Wednesday, July 9, 2014


A few weeks ago, I was at the library perusing YA audio books when I came across STOLEN, the debut novel of Lucy Christopher. The premise immediately intrigued me  a 16-year-old girl is abducted from an international airport and taken to live in a wild and foreign land with her unconventional kidnapper. Yeah, I was fascinated before popping out the first disc.

Set in the Great Sandy Desert of the Australian Outback  a harsh and isolating place  the book is told in the form of a letter written by the main character, Gemma, to her captor. I found this to be a fresh and effective format. It allows the reader to live Gemma’s story with her as she analyzes her feelings about the ordeal. Author Lucy Christopher states on her webpage that she wanted to explore Gemma’s feelings of being “simultaneously entranced and repulsed by something.”   

That, in a nutshell, is the allure of this novel.

STOLEN is a difficult story but one that makes you think. First, about the rugged and beautiful land itself, which Christopher describes with the authority of an insider. (There's even a pet camel in it!) And second, about Ty the kidnapper — a troubled and complex character. As I read, there were times when I found myself really liking him — and then I’d think: But wait — he abducted her! It was all very unsettling, which is exactly the point.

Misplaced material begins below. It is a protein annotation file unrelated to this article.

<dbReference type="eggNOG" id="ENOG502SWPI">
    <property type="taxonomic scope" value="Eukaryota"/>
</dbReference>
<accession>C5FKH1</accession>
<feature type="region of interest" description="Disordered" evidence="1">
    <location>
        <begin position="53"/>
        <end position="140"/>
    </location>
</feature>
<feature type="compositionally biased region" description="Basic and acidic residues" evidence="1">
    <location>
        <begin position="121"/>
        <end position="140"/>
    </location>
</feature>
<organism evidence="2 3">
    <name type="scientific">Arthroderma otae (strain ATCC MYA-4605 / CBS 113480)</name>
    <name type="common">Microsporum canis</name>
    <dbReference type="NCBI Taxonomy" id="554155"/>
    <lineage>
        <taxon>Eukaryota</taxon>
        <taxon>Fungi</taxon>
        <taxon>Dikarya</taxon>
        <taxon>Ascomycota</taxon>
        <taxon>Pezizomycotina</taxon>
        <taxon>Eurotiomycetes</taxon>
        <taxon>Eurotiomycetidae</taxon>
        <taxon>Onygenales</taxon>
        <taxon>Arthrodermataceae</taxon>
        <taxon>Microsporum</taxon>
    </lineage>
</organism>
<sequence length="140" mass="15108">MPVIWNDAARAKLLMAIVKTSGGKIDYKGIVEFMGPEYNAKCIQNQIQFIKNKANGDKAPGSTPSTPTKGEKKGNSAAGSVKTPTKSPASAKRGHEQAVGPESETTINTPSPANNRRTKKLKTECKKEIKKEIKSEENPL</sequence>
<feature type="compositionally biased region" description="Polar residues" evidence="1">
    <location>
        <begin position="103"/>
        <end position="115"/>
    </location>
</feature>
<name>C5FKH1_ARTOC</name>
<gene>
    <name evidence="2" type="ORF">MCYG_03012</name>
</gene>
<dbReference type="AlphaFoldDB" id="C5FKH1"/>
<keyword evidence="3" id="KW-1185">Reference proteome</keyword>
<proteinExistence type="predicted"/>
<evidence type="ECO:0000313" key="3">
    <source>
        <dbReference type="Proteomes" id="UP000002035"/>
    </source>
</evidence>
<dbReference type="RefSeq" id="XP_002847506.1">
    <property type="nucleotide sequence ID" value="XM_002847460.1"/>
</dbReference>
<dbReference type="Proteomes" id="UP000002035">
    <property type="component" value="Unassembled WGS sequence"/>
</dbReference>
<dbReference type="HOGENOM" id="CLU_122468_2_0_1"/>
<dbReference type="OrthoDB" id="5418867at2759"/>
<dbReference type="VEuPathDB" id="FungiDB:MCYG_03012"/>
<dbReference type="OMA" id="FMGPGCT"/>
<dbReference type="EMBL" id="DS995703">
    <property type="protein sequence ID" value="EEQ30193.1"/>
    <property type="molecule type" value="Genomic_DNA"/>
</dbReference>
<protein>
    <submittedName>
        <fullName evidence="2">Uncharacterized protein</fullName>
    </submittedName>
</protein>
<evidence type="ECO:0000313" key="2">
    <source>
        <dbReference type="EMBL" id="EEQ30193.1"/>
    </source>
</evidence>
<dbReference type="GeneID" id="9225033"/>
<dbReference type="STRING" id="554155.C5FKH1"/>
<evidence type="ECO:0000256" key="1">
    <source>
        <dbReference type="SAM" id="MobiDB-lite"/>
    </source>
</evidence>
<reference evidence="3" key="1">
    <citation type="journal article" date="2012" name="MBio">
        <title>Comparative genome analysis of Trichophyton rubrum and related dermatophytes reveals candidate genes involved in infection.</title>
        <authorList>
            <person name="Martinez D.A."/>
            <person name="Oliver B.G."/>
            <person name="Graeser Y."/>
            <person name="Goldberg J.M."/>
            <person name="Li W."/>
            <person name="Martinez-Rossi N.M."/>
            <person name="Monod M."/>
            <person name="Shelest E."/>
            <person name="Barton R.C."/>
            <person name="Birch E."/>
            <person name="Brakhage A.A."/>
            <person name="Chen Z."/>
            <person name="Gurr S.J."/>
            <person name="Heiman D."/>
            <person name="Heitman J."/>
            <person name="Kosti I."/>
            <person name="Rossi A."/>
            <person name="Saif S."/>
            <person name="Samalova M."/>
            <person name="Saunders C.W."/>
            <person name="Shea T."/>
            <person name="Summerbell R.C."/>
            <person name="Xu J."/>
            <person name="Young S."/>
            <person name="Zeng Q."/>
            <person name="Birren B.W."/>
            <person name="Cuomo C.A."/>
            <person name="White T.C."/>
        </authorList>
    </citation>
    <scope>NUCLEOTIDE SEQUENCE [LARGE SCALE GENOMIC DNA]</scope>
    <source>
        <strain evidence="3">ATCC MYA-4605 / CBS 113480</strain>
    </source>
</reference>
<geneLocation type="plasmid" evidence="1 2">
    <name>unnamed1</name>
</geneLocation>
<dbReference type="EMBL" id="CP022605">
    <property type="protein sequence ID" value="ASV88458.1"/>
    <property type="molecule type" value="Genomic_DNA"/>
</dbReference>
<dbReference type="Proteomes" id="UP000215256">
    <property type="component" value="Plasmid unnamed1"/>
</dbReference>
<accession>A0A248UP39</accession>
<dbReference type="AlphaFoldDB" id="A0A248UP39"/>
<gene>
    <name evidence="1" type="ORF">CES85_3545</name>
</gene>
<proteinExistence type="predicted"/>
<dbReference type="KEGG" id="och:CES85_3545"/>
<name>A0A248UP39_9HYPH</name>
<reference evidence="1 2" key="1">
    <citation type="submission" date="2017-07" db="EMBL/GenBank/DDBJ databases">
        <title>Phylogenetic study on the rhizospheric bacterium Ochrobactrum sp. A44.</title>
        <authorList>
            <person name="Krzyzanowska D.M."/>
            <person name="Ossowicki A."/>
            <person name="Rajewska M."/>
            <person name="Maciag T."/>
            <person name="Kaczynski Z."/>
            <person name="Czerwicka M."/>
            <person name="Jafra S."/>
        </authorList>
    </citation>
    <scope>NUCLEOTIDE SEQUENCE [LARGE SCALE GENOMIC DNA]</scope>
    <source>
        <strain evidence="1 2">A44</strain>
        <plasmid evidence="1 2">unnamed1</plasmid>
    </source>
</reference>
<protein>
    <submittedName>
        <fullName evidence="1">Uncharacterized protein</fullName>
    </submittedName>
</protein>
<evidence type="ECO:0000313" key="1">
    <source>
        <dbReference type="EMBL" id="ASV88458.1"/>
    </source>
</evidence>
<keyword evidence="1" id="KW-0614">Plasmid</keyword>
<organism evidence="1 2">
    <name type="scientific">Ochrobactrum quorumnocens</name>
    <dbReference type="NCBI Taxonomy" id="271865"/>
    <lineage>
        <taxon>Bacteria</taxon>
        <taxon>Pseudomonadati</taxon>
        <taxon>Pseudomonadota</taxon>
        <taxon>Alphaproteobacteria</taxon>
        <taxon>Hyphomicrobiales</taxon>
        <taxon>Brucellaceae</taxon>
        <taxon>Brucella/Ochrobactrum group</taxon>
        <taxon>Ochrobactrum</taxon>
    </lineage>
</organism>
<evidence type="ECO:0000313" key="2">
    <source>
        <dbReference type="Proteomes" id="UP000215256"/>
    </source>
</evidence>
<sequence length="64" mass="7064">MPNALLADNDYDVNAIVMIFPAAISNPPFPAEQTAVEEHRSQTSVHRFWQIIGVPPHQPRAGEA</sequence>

It's easy to identify with Gemma’s evolving and often conflicting emotions toward Ty. Though her journey is a tumultuous one, I really appreciated the ambiguous nature of the story. It even inspired an interesting WHYA group discussion about whether Ty could be classified as a decent man who did a really bad thing... or a bad person with a few redeeming qualities. (The jury's still out.) 

Delving into the intricacies of Stockholm Syndrome, the things that connect you to home and childhood, and the power of place, STOLEN is an intriguing novel. It's one of those books that messes with your mind, that I find myself thinking about over and again — which is just the kind of story I love.

If you're familiar with it, let us know your thoughts! What other books have you read where you had mixed feelings about "the bad guy"?  



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3 comments:

P.E. Mari said...

I've seen Stolen at my library a billion times and I've even checked it out a few times but somehow, I've never actually read it. I should remedy that. I think in Shadow and Bone, the Darkling is evil, but still enticing. That's the main mixed feelings towards villain that comes to mind.

-P.E. @ The Sirenic Codex

Ingrid Palmer said...

I've done that with library books too! With summer being so busy, I knew I'd get through the audio versions faster. And I haven't read Shadow and Bone yet, but it is on my list...

Sarah Kellar said...

I've tried to read Stolen, but I can never get into it. I always feel conflicted about the villain in Evil Genius. I know Labyrinth isn't a book, but I feel conflicted about the Goblin King as well.

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